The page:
Third, it enables an investigation into the affairs of the insolvent debtor and the setting aside of fraudulent, undervalued or extortionate credit transactions that occurred in the lead-up to the insolvency. There are also penalties for concealing information, misrepresentations and defrauding creditors during the insolvency resolution process.

Fourth,New law is premised on the establishment of three institutions that currently do not exist – a regulator to be named the Insolvency and Bankruptcy Board of India (the “Board”), a new profession of insolvency professionals who are to be registered and regulated by insolvency professional agencies (“IP Agencies”) and information utilities that are designed to store and release information on debts and defaults. While it is understood that these institutions would take time to mature and develop, the new legislation should, at a minimum, specify certain things about their functioning to provide a starting point for implementation.

critical Analysis:

Let us think about the new regulator. The Bill vests the Board with wide-ranging powers. These powers include regulating insolvency professionals, insolvency professional agencies and information utilities, by laying out the eligibility requirements and standards for their functioning, carrying out investigations, and monitoring their performance. However, despite this vital role, the Bill does not envisage that the regulator will be established at the time the new law comes into effect. Ideally, the Board should be in place well before the new law comes into effect, to allow sufficient time for it to develop a regulatory framework for implementation.

The transition process for moving from the current legal framework to the new law needs to be thought through. The Bill needs to say which institutions will necessarily have to be operational at the time the new legislation comes into effect. To the extent that some institutions need more time to develop, it must specify the timeframe within which these institutions must be functional and the interim measures that would be in place until this point. For example, insolvency resolution professionals don’t exist as a profession today. As it is likely to take time to administer their examination and develop a sufficiently large pool of such professionals, could individuals or firms with other professional qualifications (such as lawyers or chartered accountants) perform the role of insolvency resolution professionals as an interim measure? Until information utilities are established and have robust procedures for gathering, storing and disseminating information on defaults, could any other body perform their function?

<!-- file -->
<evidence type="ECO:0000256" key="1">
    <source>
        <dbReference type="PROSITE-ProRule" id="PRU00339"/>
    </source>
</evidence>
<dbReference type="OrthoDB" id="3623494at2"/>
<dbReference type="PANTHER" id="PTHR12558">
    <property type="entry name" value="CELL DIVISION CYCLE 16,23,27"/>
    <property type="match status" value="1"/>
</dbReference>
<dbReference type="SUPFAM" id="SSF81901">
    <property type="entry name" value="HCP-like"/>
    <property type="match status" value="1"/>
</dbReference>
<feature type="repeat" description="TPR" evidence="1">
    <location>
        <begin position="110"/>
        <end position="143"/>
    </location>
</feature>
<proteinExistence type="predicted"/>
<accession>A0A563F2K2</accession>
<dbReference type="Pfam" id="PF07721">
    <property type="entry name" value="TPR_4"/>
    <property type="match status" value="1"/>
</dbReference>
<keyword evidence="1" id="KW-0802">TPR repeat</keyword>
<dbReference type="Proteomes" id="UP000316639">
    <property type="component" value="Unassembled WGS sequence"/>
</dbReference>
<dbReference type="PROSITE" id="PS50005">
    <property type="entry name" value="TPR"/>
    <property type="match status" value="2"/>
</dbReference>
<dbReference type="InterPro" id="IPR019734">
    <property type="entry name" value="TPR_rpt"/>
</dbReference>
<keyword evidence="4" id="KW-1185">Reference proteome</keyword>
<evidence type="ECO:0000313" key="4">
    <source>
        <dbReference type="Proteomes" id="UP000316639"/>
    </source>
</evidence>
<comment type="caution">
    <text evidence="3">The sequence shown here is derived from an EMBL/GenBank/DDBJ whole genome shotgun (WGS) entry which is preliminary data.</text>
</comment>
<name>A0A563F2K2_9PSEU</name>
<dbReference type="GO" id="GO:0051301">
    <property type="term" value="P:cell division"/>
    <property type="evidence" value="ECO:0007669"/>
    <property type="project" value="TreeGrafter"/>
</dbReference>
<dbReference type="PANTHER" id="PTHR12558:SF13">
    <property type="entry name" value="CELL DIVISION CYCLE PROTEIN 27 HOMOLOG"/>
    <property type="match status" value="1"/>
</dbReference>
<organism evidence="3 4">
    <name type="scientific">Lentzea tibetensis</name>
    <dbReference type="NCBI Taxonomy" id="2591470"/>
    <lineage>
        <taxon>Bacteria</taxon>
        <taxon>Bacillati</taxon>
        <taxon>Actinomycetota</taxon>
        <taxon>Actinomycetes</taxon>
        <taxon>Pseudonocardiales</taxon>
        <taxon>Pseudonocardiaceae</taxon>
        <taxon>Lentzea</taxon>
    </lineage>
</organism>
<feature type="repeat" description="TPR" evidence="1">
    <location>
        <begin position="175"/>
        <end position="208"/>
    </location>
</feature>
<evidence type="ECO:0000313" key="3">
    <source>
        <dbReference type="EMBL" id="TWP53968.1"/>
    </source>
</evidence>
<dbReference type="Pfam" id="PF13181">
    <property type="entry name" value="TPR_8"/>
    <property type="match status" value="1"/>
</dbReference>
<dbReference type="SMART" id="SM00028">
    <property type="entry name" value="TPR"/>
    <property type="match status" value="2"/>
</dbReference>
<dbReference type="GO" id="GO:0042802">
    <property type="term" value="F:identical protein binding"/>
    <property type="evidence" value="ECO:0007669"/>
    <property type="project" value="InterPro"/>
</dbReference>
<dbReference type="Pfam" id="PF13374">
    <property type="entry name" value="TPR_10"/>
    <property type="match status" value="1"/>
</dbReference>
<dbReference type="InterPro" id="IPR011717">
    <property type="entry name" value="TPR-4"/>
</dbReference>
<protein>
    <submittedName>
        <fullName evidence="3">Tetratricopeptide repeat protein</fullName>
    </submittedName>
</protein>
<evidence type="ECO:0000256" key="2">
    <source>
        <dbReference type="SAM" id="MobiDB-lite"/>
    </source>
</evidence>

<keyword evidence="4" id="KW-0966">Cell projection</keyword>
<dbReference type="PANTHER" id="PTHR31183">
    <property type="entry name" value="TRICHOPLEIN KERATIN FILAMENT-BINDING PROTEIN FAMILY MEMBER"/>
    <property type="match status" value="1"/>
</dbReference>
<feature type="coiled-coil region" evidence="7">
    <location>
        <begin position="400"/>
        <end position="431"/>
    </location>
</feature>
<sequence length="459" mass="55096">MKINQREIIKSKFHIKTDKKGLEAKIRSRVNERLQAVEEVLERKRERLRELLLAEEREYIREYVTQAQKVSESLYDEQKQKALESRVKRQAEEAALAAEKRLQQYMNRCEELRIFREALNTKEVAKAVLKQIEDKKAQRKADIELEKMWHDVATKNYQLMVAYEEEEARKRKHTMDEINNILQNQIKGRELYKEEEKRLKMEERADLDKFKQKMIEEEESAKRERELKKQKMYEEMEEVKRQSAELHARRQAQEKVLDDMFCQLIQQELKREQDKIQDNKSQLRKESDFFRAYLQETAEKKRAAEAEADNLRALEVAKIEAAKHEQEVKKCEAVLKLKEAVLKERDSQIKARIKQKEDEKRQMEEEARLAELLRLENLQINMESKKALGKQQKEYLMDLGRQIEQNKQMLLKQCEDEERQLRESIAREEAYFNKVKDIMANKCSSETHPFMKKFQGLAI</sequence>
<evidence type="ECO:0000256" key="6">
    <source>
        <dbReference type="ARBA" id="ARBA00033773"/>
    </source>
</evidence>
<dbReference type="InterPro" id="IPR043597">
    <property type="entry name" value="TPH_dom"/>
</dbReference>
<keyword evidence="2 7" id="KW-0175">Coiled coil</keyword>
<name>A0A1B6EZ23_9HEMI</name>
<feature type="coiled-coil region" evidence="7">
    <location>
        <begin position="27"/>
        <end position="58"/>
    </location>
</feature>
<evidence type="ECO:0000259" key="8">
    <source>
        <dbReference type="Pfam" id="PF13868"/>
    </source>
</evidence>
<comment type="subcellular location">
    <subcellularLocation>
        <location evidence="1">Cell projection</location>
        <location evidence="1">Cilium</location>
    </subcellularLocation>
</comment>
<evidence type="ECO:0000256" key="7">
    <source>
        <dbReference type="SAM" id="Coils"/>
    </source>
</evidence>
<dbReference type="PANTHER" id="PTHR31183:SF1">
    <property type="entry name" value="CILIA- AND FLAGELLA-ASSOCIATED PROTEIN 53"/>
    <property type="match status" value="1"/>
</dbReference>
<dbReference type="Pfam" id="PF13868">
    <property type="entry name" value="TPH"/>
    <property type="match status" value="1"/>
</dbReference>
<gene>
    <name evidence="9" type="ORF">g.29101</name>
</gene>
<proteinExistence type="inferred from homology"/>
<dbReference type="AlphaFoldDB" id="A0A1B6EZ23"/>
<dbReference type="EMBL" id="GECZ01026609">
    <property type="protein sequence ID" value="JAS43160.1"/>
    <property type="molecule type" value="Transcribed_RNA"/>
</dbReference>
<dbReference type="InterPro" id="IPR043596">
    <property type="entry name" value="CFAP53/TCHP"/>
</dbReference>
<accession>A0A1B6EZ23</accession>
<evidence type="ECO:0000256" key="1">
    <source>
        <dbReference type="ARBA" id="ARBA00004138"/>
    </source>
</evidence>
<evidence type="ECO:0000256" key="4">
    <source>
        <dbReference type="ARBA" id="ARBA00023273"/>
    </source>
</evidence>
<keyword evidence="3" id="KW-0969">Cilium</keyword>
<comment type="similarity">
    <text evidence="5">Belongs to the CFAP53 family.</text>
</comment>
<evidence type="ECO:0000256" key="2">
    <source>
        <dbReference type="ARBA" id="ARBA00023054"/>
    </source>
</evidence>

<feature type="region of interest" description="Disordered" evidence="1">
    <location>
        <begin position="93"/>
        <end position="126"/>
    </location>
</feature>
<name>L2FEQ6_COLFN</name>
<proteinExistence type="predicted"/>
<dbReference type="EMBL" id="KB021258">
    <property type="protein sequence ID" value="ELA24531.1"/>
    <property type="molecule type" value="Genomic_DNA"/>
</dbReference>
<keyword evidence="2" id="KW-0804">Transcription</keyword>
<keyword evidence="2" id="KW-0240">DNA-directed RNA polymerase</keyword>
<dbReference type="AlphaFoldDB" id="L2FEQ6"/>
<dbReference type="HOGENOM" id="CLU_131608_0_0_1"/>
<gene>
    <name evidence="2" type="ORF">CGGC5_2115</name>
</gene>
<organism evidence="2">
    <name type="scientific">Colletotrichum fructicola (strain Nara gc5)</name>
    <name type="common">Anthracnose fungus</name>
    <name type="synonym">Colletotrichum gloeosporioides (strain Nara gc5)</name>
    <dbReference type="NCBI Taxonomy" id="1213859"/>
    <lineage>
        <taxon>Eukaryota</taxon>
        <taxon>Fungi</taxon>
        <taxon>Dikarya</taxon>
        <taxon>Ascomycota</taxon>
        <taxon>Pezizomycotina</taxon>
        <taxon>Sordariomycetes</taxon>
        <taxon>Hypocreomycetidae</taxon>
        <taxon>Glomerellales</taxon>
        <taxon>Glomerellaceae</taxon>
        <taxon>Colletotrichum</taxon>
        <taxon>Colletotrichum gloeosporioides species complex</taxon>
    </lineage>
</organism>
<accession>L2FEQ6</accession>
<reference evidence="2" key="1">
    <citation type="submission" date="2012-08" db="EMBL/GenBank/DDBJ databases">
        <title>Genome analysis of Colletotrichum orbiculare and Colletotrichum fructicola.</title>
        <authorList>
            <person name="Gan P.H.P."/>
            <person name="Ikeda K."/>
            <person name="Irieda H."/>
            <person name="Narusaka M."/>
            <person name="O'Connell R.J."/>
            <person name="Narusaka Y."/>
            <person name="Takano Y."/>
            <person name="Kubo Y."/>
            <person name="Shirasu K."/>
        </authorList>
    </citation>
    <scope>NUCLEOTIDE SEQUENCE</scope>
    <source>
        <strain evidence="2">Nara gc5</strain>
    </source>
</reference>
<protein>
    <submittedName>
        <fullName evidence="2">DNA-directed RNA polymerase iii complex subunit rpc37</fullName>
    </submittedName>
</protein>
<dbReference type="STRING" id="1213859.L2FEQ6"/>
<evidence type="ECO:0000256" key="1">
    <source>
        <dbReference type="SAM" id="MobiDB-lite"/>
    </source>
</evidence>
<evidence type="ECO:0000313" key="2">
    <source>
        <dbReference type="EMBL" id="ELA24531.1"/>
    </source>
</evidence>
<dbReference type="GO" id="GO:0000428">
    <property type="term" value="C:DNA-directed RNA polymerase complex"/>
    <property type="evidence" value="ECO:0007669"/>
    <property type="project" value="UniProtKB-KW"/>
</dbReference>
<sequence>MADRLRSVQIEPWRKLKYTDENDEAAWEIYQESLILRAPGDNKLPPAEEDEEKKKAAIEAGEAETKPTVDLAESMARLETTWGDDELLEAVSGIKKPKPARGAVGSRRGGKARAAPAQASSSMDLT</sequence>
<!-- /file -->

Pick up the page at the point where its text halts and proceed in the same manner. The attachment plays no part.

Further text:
The two tribunals that are to hear insolvency and bankruptcy cases – the National Company Law Tribunal (The National Company Law Tribunal (NCLT) will replace the Company Law Board and the Board for Industrial and Financial Reconstruction, and be an overarching body for resolving insolvencies.It will be established under the Companies Act, 2013 ) for corporations and the Debt Recovery Tribunals (“DRTs”) for individuals – have their own set of problems. The NCLT is yet to become operational and the DRTs are, by all accounts, clogged with high case pendency. Both these tribunals would also continue to hear cases under their existing mandates in addition to those under the new law. This might not be an issue that can be fixed through the legislation, but the government must ensure that the NCLT becomes operational and increase the infrastructure and resources of both these tribunals if they are to hear insolvency cases in the efficient and time bound manner that the Bill envisages.

Conclusion: